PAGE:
Understanding thyroid cancer
Understanding thyroid cancer
Specialist breast and endocrine surgeon, Dr Francois Malherbe, tells us more about the types of thyroid cancer and how they are treated.
Function of the thyroid
The thyroid is a gland in the neck with the main function of producing hormones integral to cell metabolism. Pathology of the thyroid gland can broadly be divided into two groups: disorders of thyroid function (hormone production) and disorders of thyroid form (gland enlargement, nodules and thyroid cancer).
Hormone abnormalities are mostly treated by medical endocrinologists while thyroid enlargement, thyroid nodules and thyroid cancer are managed by surgeons.
Increase in diagnosis
Thyroid nodules are very common, but symptomatic patient-detected nodules are rare. Up to 65% of the general population will have impalpable, asymptomatic thyroid nodules. Five percent of people will have a palpable thyroid nodule if a doctor examines their neck and even less will present with a self-detected nodule.
The increased use of high-definition neck ultrasound and CT scans, mainly done for other reasons, have led to a significant increase in the detection of incidental asymptomatic thyroid nodules. The increased detection rates led to increased numbers of biopsies and with that the diagnosis of thyroid cancer.
In South Korea, for instance, there has been a 15-fold increase in thyroid cancers from 1993 to 2011. Mainly because of a government-funded screening programme.
What is important is that the numbers of patients dying from thyroid cancers have been stable over this time. This means that although more cancers are being diagnosed, most of these patients would have received unnecessary invasive treatments for a cancer that would never have had any clinical impact. Meaning they would have died of another cause and not because of their thyroid cancer.
This phenomenon is called over-diagnosis and it remains a challenge for doctors to be able to find and treat aggressive cancers early, and be less aggressive in the management of indolent slow-growing tumours.
Analysis of specific mutations in thyroid and other tumours will in future help us make better treatment decisions. Unfortunately, the first generation of these tests, for thyroid cancers, are not widely available and they are very expensive limiting their widespread use.
Presentation and diagnosis
Thyroid cancer usually presents as a nodule in the thyroid gland. The thyroid nodule could either be patient detected or discovered incidentally on a scan, done for another reason as discussed previously.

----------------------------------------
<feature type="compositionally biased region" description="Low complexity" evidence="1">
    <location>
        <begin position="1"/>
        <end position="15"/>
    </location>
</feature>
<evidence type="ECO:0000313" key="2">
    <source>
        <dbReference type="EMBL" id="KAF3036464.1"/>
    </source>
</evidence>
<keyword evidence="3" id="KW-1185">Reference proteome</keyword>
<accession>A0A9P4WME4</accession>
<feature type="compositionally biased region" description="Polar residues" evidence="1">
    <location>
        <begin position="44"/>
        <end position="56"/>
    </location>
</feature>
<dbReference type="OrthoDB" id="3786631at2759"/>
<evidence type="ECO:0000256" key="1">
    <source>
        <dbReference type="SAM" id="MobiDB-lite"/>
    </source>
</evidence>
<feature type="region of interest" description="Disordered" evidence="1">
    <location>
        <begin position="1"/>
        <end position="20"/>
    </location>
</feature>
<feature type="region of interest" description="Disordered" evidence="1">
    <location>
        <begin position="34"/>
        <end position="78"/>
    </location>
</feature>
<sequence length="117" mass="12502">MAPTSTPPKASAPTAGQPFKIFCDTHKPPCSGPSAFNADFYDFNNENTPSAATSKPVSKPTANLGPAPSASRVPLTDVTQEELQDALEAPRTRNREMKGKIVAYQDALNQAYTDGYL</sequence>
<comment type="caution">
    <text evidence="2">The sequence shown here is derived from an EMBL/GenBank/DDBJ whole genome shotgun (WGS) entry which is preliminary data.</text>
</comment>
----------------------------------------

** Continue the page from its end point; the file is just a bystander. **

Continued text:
Other less frequent methods of presentation include: palpable lymph glands in the neck away from the thyroid gland, voice change (hoarseness), problems swallowing, and difficulty in breathing.
It’s important to understand that not every thyroid nodule needs a biopsy. The way the lump looks on ultrasound helps us to decide which patient needs a biopsy.
If indicated, a fine needle biopsy helps us to decide if a nodule is cancerous or suspicious of a cancer.
Some thyroid cancers can’t be diagnosed with a fine needle biopsy alone and a thyroid operation, usually a thyroid lobectomy where one half of the thyroid is removed, might be necessary for the diagnosis of thyroid cancer.
Groups of thyroid cancers and treatment
There are different types of thyroid cancers and they are all treated slightly different. The three main groups of thyroid cancers are well-differentiated, moderately differentiated and poorly differentiated. Well-differentiated thyroid cancers are the most common as a group. With papillary thyroid cancer being the most common, making up 85% of thyroid cancers overall. Papillary thyroid cancers have the best prognosis with 97% of patients being alive 10 years after diagnosis. This compares very well to other poor prognostic cancers, like for instance pancreas cancer. In a group of individuals with pancreas cancer, only 7% of them will be alive five years after diagnosis.
The other two well-differentiated thyroid cancers are follicular and Hurthle cell thyroid cancers. Both these cancers still have a good prognosis but worse compared to papillary thyroid cancer.
Well-differentiated thyroid cancers are treated with a combination of surgery, thyroid hormones and radioactive iodine.
Medullary thyroid cancer is a moderately differentiated cancer that can be part of genetic cancer syndromes. It’s mainly treated by removing the thyroid gland and often neck lymph nodes. Thyroid hormone and radioactive iodine are not part of the cancer treatment in patients with Medullary thyroid cancer.
Anaplastic thyroid cancer is a poorly differentiated cancer with a poor prognosis with mainly surgical management if detected early. It presents as a rapidly growing thyroid mass, often in older women. Fortunately, it’s quite rare, representing only about 2% of thyroid cancers.
In general, the clear majority of patients diagnosed with thyroid cancer do very well and relatively few die from the disease. This is mainly because most of the cancers are well-differentiated and often a papillary thyroid cancer.
MEET THE EXPERT – Dr Francois Malherbe
Dr Francois Malherbe FCS(SA) is a specialist breast and endocrine surgeon working at Groote Schuur and UCT Private Academic Hospitals in Cape Town.
Header image by Freepik
Ito, Y., et al. (2018). “Overall survival of papillary thyroid carcinoma patients: a single-institution long-term follow-up of 5897 patients.” World journal of surgery 42(3): 615-622.
Olson, E., et al. (2019). “Epidemiology of thyroid cancer: a review of the national cancer database, 2000-2013.” Cureus 11(2).